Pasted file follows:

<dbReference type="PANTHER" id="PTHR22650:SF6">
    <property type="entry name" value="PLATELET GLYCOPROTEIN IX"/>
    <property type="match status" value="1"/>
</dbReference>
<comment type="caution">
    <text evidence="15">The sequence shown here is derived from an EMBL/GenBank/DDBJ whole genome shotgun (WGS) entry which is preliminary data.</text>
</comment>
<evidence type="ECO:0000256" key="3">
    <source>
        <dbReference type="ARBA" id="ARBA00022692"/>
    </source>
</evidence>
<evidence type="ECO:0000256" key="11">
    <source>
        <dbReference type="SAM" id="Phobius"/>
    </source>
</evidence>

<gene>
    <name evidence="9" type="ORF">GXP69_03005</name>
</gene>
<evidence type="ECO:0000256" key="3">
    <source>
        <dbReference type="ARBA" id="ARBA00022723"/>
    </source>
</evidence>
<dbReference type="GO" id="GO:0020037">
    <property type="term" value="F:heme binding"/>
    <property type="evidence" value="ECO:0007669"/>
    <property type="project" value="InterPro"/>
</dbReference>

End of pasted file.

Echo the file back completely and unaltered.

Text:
<dbReference type="PANTHER" id="PTHR22650:SF6">
    <property type="entry name" value="PLATELET GLYCOPROTEIN IX"/>
    <property type="match status" value="1"/>
</dbReference>
<comment type="caution">
    <text evidence="15">The sequence shown here is derived from an EMBL/GenBank/DDBJ whole genome shotgun (WGS) entry which is preliminary data.</text>
</comment>
<evidence type="ECO:0000256" key="3">
    <source>
        <dbReference type="ARBA" id="ARBA00022692"/>
    </source>
</evidence>
<evidence type="ECO:0000256" key="11">
    <source>
        <dbReference type="SAM" id="Phobius"/>
    </source>
</evidence>

<gene>
    <name evidence="9" type="ORF">GXP69_03005</name>
</gene>
<evidence type="ECO:0000256" key="3">
    <source>
        <dbReference type="ARBA" id="ARBA00022723"/>
    </source>
</evidence>
<dbReference type="GO" id="GO:0020037">
    <property type="term" value="F:heme binding"/>
    <property type="evidence" value="ECO:0007669"/>
    <property type="project" value="InterPro"/>
</dbReference>